Mr. Speaker, I would like to take this opportunity to provide an update on the progress made on the development of a range plan for the Bathurst caribou herd.
As Members may be aware, cumulative impact concerns were raised during environmental assessments of the Gahcho Kue, Fortune Minerals NICO project and the Jay Pipe project expansion. Each Environmental Assessment recommended that the Government of the Northwest Territories develop approaches for cumulative effects monitoring.
In response to these concerns and measures, the Government of the Northwest Territories began a collaborative process in 2014 for development of a range plan to reduce and manage disturbance to caribou and caribou habitat from human and natural change.
This initiative supports the following two priorities of this Legislative Assembly and the mandate:
- Improving coordination and effectiveness in resource management systems, recognizing traditional knowledge, land claims agreements and devolution; and
- Effective co-management of caribou herds.
Mr. Speaker, a Working Group, which includes representatives from federal, territorial and Aboriginal Governments, industry, wildlife co-management boards, Aboriginal and non–government organizations have been meeting to discuss and consider management options for a Bathurst Caribou Range Plan.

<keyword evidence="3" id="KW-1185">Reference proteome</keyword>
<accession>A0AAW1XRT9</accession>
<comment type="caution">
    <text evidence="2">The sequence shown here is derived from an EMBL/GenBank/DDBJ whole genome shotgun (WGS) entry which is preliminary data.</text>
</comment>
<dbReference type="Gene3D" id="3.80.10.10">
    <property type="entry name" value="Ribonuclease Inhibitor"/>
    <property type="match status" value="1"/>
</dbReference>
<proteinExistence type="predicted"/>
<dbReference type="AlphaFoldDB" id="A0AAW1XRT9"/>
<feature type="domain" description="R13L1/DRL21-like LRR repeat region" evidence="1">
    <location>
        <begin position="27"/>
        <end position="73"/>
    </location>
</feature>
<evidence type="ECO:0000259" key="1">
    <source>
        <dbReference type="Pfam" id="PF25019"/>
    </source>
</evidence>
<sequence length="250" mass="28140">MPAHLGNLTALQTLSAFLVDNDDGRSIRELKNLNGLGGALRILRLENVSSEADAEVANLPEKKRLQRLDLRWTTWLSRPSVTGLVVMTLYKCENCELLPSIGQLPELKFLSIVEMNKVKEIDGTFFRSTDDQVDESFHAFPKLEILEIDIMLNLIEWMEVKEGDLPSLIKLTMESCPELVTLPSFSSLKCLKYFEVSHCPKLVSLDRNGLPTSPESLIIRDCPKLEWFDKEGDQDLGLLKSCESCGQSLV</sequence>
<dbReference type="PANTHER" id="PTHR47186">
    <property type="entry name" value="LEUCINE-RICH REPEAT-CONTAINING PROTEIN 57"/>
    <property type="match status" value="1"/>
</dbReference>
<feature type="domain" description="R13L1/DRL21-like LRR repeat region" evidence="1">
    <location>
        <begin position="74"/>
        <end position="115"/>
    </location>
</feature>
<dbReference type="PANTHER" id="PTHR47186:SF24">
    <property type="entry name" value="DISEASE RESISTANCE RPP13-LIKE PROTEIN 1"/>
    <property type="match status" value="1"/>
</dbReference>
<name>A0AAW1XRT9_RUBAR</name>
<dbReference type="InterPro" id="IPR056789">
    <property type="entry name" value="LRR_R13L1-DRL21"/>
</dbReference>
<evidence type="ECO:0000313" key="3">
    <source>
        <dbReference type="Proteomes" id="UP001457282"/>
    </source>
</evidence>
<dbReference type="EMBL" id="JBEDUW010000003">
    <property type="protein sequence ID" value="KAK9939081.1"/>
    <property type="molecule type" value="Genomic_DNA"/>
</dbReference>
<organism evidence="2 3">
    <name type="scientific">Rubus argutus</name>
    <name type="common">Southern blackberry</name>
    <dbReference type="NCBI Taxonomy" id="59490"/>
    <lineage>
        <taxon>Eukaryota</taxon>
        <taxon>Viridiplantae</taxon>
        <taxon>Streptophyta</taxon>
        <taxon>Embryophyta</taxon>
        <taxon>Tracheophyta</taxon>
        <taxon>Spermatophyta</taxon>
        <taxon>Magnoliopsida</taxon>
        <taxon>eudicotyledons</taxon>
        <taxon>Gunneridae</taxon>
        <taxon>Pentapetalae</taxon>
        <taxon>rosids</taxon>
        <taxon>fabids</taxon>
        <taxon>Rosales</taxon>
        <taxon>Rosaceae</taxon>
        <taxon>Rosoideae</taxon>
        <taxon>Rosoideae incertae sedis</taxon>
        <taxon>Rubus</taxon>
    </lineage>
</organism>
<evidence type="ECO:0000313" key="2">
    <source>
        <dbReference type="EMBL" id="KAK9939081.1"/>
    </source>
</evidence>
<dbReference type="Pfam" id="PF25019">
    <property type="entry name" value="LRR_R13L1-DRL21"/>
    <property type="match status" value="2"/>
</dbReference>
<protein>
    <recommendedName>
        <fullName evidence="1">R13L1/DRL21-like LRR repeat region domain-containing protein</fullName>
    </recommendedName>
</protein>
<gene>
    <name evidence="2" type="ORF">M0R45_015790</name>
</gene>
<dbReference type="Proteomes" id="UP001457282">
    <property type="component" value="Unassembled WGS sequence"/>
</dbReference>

I am pleased to report the Working Group has completed a draft discussion document on concept and approaches that could be used to develop the range plan. The document will be used to engage Aboriginal governments, regulators, communities, stakeholders and the public on management options and potential tools.
These tools include:
- cumulative disturbance thresholds, which reflect limits of acceptable change based on ecological, cultural, social and economic values and perspectives;
- conservation areas to formally protect important migration corridors and sensitive habitats
- activity guidelines to manage locations and timing of human land use activities to reduce direct impact on caribou when they are in certain areas at certain times; and,
- access management approaches to address issues such as construction methods and route orientation to reduce barriers to caribou movement, consolidation of routes and use of seasonal roads.
Engagement on the concepts and approaches to protect important caribou habitat will start in the next few weeks.
Mr. Speaker, decisions about caribou management is a shared responsibility and must consider ecological, cultural and economic values to achieve balanced outcomes.
I encourage Aboriginal governments, communities, decision-makers, stakeholders and the public to review, discuss and provide feedback on these options so we can achieve balance in managing the range of the Bathurst caribou herd for the benefit of current and future generations.
Thank you, Mr. Speaker.